Japan Enslaves Cockroaches Using Technology, Turns Them Into House Servants

Japan has figured out a way to turn cockroaches into useful house servants. Researchers from the University of Tsukuba envision a future where an army of tiny cockroaches inhabit people’s homes, performing all kinds of helpful tasks and then hiding away until their services are required again.

I celebrate the dawn of the cockroach housemaid.

Daily Mail:

Japanese researchers envision a future where swarms of cyborg cockroaches roam freely inside homes, carrying out a variety of small tasks.

A team at the University of Tsukuba modified Madagascar cockroaches with cybernetic implants that navigate the insects up walls and across floors – places other robots have difficult accessing.

Called ‘Calmbots,’ the cockroaches were installed with electrodes, a chip antenna, battery and a pixel strapped to its back that can be used as a display.

Researchers say the cyborgs can transport objects around the home, drawing things on paper and may one day act as an ‘input or haptic interfaces or an audio device.

Calmbots are a project of Digital Nature Group, a department at the university, which aims to release their creations into people’s homes.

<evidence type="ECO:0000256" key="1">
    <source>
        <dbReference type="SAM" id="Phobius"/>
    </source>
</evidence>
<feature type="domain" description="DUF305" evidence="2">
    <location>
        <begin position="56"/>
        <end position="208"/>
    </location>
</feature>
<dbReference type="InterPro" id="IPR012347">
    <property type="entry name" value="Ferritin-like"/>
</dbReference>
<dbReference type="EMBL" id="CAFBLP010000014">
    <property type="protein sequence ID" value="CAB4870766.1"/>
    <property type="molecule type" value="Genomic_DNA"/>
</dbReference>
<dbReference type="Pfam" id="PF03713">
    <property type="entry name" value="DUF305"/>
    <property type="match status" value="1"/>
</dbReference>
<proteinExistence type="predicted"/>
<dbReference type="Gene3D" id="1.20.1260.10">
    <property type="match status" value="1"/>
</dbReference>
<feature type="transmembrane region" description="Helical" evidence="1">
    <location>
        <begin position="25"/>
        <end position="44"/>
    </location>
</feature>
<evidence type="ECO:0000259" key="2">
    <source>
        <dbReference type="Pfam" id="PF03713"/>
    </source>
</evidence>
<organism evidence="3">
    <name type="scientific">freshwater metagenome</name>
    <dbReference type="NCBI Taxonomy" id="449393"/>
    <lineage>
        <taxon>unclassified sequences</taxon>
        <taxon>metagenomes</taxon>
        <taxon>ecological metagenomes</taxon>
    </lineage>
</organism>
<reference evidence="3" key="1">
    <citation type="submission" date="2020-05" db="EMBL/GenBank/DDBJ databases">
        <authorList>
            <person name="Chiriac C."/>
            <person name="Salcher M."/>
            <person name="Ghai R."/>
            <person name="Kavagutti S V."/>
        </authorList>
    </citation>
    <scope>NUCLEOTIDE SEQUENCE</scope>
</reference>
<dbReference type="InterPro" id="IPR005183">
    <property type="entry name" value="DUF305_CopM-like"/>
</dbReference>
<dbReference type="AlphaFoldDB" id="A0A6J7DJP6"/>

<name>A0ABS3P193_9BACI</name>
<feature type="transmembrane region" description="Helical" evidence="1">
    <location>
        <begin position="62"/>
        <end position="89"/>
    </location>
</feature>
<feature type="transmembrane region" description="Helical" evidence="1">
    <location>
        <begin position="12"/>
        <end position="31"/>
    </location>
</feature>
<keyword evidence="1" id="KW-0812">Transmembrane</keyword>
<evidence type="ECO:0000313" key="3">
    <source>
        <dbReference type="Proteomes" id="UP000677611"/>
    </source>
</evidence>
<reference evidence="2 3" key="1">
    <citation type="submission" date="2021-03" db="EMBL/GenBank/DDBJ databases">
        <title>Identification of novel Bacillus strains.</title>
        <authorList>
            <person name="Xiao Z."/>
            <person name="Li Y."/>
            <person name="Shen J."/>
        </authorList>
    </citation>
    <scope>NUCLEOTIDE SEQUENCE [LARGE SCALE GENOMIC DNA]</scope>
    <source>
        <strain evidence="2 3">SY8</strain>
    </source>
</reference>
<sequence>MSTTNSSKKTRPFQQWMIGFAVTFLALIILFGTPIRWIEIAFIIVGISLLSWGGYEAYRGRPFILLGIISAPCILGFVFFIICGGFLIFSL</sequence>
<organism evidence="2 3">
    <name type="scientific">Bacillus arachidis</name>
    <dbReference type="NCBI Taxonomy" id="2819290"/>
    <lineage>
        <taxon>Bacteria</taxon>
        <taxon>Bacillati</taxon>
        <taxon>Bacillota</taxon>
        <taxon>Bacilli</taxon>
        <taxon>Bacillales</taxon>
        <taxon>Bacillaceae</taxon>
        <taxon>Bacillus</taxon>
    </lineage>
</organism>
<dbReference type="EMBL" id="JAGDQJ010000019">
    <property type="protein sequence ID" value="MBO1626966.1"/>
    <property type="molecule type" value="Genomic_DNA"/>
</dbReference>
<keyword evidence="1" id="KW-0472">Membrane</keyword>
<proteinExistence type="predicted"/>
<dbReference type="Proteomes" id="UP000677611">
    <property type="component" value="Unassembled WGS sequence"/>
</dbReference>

The Madagascar cockroach was chosen specifically for its capabilities of mobilization, self-maintenance and ability to hide.

The team says that ‘in the future, they’ll appear out of nowhere without us recognizing it, fulfilling their tasks and then hiding.’

The cockroaches were modified with computer components through implantation, as well as gluing some to the insect’s exterior.

Once it became a cyborg, the team tested the ability to control it across walls, carpets and floors with cables.

‘We devised option parts attached to cockroaches, making them capable of drawing lines and transporting objects,’ researchers shared in a statement.

‘Third, we controlled multiple cockroaches effectively by developing the control based on the principle of worker ants, which exists in a swarm of ants.

‘When there appear out-of-control cockroaches, we utilized the substitute cockroaches to continue the ongoing task.’

A video of the project shows the insects scurrying around a home, while moving a box from one side of the room to another.

The cockroaches were also fitted with a marker and the team controlled a group to draw a design on paper.

However, unlike other swarms of cyborg cockroaches, these are designed with a specific algorithm that allows an individual insect to deal with errors that may arise others and complete tasks that another fellow cyborg could not finish.

These cyborg cockroaches could even take over all of brown people’s jobs in the near future.